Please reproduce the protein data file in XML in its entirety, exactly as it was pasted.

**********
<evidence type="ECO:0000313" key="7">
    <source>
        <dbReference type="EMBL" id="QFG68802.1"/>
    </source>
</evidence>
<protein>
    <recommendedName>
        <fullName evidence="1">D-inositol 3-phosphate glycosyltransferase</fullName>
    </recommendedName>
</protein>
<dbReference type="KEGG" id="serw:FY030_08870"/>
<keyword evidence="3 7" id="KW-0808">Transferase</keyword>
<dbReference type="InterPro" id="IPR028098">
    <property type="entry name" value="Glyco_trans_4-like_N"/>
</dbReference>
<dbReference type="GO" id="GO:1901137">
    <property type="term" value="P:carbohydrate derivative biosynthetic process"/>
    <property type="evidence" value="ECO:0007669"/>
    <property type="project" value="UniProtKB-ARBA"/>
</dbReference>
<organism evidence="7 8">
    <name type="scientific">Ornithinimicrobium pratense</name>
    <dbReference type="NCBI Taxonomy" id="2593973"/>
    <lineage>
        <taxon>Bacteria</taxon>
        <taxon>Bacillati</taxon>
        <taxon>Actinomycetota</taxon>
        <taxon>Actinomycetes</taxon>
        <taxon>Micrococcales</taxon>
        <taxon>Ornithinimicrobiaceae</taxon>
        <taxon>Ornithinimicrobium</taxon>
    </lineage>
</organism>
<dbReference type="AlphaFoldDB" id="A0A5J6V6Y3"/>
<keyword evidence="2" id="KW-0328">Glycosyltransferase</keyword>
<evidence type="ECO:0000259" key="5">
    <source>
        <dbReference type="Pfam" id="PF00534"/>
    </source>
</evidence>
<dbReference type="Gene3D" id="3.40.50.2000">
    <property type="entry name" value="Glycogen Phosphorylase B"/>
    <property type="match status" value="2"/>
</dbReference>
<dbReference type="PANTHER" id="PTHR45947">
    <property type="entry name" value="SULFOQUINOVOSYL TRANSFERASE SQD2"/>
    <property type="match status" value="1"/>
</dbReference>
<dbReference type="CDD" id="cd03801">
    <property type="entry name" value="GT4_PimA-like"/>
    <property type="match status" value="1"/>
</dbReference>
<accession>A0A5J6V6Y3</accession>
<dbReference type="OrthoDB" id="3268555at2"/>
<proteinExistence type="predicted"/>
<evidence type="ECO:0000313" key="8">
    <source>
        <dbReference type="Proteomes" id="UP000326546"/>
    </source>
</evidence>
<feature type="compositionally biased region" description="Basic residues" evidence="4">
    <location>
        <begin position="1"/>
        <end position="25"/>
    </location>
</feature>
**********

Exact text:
<evidence type="ECO:0000313" key="7">
    <source>
        <dbReference type="EMBL" id="QFG68802.1"/>
    </source>
</evidence>
<protein>
    <recommendedName>
        <fullName evidence="1">D-inositol 3-phosphate glycosyltransferase</fullName>
    </recommendedName>
</protein>
<dbReference type="KEGG" id="serw:FY030_08870"/>
<keyword evidence="3 7" id="KW-0808">Transferase</keyword>
<dbReference type="InterPro" id="IPR028098">
    <property type="entry name" value="Glyco_trans_4-like_N"/>
</dbReference>
<dbReference type="GO" id="GO:1901137">
    <property type="term" value="P:carbohydrate derivative biosynthetic process"/>
    <property type="evidence" value="ECO:0007669"/>
    <property type="project" value="UniProtKB-ARBA"/>
</dbReference>
<organism evidence="7 8">
    <name type="scientific">Ornithinimicrobium pratense</name>
    <dbReference type="NCBI Taxonomy" id="2593973"/>
    <lineage>
        <taxon>Bacteria</taxon>
        <taxon>Bacillati</taxon>
        <taxon>Actinomycetota</taxon>
        <taxon>Actinomycetes</taxon>
        <taxon>Micrococcales</taxon>
        <taxon>Ornithinimicrobiaceae</taxon>
        <taxon>Ornithinimicrobium</taxon>
    </lineage>
</organism>
<dbReference type="AlphaFoldDB" id="A0A5J6V6Y3"/>
<keyword evidence="2" id="KW-0328">Glycosyltransferase</keyword>
<evidence type="ECO:0000259" key="5">
    <source>
        <dbReference type="Pfam" id="PF00534"/>
    </source>
</evidence>
<dbReference type="Gene3D" id="3.40.50.2000">
    <property type="entry name" value="Glycogen Phosphorylase B"/>
    <property type="match status" value="2"/>
</dbReference>
<dbReference type="PANTHER" id="PTHR45947">
    <property type="entry name" value="SULFOQUINOVOSYL TRANSFERASE SQD2"/>
    <property type="match status" value="1"/>
</dbReference>
<dbReference type="CDD" id="cd03801">
    <property type="entry name" value="GT4_PimA-like"/>
    <property type="match status" value="1"/>
</dbReference>
<accession>A0A5J6V6Y3</accession>
<dbReference type="OrthoDB" id="3268555at2"/>
<proteinExistence type="predicted"/>
<evidence type="ECO:0000313" key="8">
    <source>
        <dbReference type="Proteomes" id="UP000326546"/>
    </source>
</evidence>
<feature type="compositionally biased region" description="Basic residues" evidence="4">
    <location>
        <begin position="1"/>
        <end position="25"/>
    </location>
</feature>